Poll numbers has House Dems up against the ropes

House Speaker Nancy Pelosi speaks at her weekly press conference inside the US Capitol, on July 30.

How bad is it going to be for House Democrats in 2010 elections? Depends on where you're standing.

Democrats have some cause for hope: the housing market is improving, consumers are growing more confident, and the economy shrunk at a slower-than-expected pace during the second quarter of 2009, the Associated Press reports. And if the White House healthcare proposal makes it through Congress, it could bolster faith in the majority party.

But a new Presidential Tracking Poll from Rasmussen Reports shows that only 29 percent of eligible voters are confident that Congress knows what it’s doing when it comes to the economy. Given the choice to keep or replace the entire Congress, 57 percent said they would throw out all the legislators and start over again. Worse yet: A meager 25 percent would vote to keep the Congress.

According to Politico, the situation is dire enough that many experts are predicting double-digit losses for the Democrats in the house – a plunge that would be akin to the drubbing that the left took in 1994. The "situation this summer has slipped completely out of control for President Obama and congressional Democrats," political analyst Charlie Cook wrote recently, adding:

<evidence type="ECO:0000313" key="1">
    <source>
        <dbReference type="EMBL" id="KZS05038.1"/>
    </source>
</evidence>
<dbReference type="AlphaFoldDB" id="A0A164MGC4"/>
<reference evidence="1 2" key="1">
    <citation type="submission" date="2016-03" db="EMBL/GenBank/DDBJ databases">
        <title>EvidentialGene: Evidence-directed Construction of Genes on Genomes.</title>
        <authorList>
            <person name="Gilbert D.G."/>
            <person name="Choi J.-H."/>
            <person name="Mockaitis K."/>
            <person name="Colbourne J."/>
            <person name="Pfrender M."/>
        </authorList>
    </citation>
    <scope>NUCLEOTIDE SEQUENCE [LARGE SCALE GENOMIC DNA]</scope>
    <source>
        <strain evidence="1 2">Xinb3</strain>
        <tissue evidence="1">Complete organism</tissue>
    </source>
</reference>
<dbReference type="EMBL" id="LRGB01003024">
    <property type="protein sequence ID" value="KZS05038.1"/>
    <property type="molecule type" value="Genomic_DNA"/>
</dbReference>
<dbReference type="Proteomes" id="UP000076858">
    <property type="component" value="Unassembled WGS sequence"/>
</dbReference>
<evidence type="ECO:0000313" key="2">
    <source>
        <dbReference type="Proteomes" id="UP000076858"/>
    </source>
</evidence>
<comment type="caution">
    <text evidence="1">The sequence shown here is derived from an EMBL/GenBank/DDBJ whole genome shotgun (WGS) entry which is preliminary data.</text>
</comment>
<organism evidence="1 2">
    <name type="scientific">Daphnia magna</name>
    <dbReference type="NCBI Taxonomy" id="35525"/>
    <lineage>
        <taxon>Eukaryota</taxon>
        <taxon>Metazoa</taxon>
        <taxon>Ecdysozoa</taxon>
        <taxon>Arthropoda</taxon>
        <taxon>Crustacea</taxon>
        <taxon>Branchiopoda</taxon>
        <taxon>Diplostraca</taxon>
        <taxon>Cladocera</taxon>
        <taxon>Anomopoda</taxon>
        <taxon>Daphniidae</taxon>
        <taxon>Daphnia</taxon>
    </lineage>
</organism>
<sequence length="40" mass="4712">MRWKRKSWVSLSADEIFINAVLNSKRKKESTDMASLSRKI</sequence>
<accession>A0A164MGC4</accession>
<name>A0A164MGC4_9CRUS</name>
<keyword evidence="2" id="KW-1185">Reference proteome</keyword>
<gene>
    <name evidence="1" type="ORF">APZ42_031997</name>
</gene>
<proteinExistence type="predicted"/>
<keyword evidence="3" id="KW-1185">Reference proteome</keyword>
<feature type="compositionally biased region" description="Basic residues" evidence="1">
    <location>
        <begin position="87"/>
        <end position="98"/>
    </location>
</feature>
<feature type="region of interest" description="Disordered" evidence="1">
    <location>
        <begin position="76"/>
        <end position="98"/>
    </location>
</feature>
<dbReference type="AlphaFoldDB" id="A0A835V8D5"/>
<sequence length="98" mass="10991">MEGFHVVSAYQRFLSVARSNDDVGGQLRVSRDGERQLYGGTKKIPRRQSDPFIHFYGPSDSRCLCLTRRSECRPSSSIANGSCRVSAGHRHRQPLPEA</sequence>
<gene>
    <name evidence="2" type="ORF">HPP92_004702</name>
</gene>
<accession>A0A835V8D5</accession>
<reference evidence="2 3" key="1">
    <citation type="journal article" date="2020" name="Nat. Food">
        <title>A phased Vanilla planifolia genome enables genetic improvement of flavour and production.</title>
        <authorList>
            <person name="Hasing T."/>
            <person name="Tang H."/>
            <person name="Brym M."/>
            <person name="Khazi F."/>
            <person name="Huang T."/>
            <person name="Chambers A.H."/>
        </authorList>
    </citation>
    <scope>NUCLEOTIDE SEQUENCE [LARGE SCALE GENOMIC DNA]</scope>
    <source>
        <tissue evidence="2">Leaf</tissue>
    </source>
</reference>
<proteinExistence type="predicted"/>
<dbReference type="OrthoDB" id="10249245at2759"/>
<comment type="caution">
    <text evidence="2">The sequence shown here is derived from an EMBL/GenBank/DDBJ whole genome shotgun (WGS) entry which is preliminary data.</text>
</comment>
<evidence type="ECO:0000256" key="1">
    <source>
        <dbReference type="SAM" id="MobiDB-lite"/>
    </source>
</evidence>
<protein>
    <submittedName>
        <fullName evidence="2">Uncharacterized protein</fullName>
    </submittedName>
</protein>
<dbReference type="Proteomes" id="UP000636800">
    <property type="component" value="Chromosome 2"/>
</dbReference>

Many veteran congressional election watchers, including Democratic ones, report an eerie sense of déjà vu, with a consensus forming that the chances of Democratic losses going higher than 20 seats is just as good as the chances of Democratic losses going lower than 20 seats.

As David Sessions notes on Politics Daily, " The party in power almost always loses seats in the midterm elections – sometimes as many as 10 to 12." In other words, it's all politics as usual. Still, a 20-seat loss would likely set back many Democratic initiatives – including the push for healthcare reform.


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